My Place or Yours?: Pot Smokers Have No Real Home Away From Home

There is a reason behind that ever-present stink of marijuana from street corners, bus stops, and places unknown in San Francisco.

There is nowhere to smoke.

This is hard to believe. And, particularly in the days and weeks after 4/20, when the cloud of marijuana smoke rising from Golden Gate Park may have been visible from space, it sounds absurd.

Nobody will get arrested for sneaking a joint down an alley or even blazing one up on the courthouse steps. Most parks on most sunny days ­— and on quite a few foggy ones ­— reek of weed. Yet somehow, in 2014 in California, these are the best options for getting stoned out of the house. The most recent “cannabis event” in San Francisco, at City Hall in September, had one strict rule: no smoking (offenders risked getting a ticket).

Consider: A few years ago, there were six, maybe seven semipublic places where friends could meet over weed indoors. But over the last three years, as federal Justice Department pressure shut down cannabis dispensaries, the city's two oldest smoking lounges went with them.

Common practice when opening a new dispensary is to forbid onsite consumption ­— it pleases the neighbors and lets you sail through the planning process more quickly. Today, there are almost as many cigar bars in town (two) as there are establishments where a joint is permissible (four, by last count).

A private residence is the only true safe harbor for cannabis consumption. Even then, a toke on the couch in peace is not guaranteed. A joint can get you booted from public or subsidized housing, no big deal for the tech set but a very grave situation indeed for the sick, seniors, and the disabled (the types who might actually need weed as opposed to just enjoy it).

People with means, read your lease: On most standard rental agreements, “illegal drug use” violates the agreement, and could be grounds for eviction. Again, a long-shot scenario, but an inescapable fact remains: Getting high at home gets old. It's antisocial and it's lonely ­— and it's the norm.

Across the bay, in Oakland, April 20 was a day of mourning. Long gone are the days of Oaksterdam, when ­— with 12 or 15 cannabis stores, maybe more, doing such a banner business ­— then-Councilwoman Jean Quan swore she could get a contact high strolling up Telegraph.

Now, in “Uptown Oakland,” the bright, building-size cartoon that marked Oaksterdam University has been painted over. Joining the mural in memoryland is Oaksterdam University's “student union”: the nondescript Broadway storefront that had a few cheap tables and chairs, a shuffleboard table, and the freedom to roll up a joint or hit a bong with like-minded stoners.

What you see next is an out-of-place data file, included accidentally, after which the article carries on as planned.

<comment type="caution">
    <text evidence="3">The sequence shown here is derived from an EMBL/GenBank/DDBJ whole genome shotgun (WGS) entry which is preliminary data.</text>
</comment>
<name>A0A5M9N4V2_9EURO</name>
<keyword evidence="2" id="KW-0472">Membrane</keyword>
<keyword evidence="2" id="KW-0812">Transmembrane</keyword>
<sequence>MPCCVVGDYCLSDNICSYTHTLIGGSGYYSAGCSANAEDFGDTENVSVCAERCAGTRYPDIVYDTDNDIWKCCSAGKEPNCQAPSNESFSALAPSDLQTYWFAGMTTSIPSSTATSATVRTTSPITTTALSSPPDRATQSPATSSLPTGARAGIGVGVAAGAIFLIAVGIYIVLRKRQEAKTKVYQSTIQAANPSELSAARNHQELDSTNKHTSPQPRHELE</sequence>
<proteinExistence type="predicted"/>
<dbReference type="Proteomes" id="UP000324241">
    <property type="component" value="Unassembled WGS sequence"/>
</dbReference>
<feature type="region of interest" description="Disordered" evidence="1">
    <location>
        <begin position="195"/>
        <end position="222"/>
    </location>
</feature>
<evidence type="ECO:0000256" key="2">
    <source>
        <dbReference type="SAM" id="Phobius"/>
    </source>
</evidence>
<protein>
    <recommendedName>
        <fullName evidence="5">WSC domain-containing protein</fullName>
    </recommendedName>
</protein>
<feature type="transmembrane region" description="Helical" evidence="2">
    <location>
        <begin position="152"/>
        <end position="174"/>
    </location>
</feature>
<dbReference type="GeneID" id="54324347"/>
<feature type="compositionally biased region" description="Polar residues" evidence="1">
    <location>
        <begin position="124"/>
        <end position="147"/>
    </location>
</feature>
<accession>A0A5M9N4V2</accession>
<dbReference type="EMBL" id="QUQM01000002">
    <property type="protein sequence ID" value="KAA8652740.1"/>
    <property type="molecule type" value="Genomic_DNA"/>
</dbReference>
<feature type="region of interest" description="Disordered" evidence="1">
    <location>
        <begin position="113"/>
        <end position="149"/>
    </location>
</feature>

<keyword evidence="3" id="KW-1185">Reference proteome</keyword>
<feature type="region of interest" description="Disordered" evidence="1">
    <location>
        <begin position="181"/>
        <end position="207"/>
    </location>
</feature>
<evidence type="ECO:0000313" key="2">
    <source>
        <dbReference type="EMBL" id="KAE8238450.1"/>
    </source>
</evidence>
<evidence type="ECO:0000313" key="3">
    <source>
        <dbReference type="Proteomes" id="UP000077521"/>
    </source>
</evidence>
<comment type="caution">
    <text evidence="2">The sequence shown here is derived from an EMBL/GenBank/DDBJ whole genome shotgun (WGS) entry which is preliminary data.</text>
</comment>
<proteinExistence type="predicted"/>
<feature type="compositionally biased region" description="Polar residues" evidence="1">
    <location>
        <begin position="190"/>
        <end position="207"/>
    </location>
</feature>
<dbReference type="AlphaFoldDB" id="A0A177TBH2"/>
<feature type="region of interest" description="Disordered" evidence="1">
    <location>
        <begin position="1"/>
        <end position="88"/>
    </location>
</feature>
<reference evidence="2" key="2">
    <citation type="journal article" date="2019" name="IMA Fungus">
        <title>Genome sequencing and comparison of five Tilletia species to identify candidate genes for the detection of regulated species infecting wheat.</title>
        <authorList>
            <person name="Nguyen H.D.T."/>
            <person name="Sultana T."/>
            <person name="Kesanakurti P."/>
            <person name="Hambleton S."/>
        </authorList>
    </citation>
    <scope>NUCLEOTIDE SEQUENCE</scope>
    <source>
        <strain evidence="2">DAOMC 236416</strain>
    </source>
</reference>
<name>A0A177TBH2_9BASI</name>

Uptown is hot now. The rent went up, and they had to give up the lease. “It's hard to find a safe place to smoke,” said Richard Lee, the bankroller of 2010's failed marijuana legalization initiative, after he broke the bad news at last month's California NORML meeting (the union had been NORML's clubhouse; a new home is TBD).

For a while now, there have been efforts to permit “cannabis cabarets” in Oakland, a fancy name for a place to sit around with weed instead of a cocktail. It could be a hard sell: In Oakland, you can't smoke at a dispensary (a rule borne out of Quan's contact high) and state liquor laws prohibit a marijuana-friendly bar. What's left? Trying to make rent off of selling munchies.

That could be why the “cabaret” effort is stalled in Oakland. But give the city credit; such talk hasn't even started here.

Not long ago, I met a former investment banker who had ditched finance in favor of an old, abandoned porno theater in North Beach. He had an idea.

In the old smut house, he'd put in a coffee bar, some televisions, a little music, a performance space, and some comfortable places to sit. He'd dispense with a liquor license and dole out medical marijuana instead. You could sit on a couch, watch the Giants, and have an Americano with your OG Kush. There was nothing like it, he'd noticed. A market inefficiency just waiting to be exploited.

A sound plan. It was felled by city zoning laws. Less than 1,000 feet away up Broadway, past a few “gentlemen's clubs,” is a school. That means no marijuana allowed.

The old porno theater is still closed. The strippers are still there ­— as are the children, who have presumably been saved from the specter of drug abuse. (The ex-banker had his retirement account frozen after the bank found out that he wanted to enter the marijuana trade, and then went a little crazy after the SFPD raided the growhouse he'd started to make some money. I haven't talked to him in years).

And up an alley and around a corner, a few folks are hunched over, standing in a circle, furtively passing something around.

For now, that's their best option.

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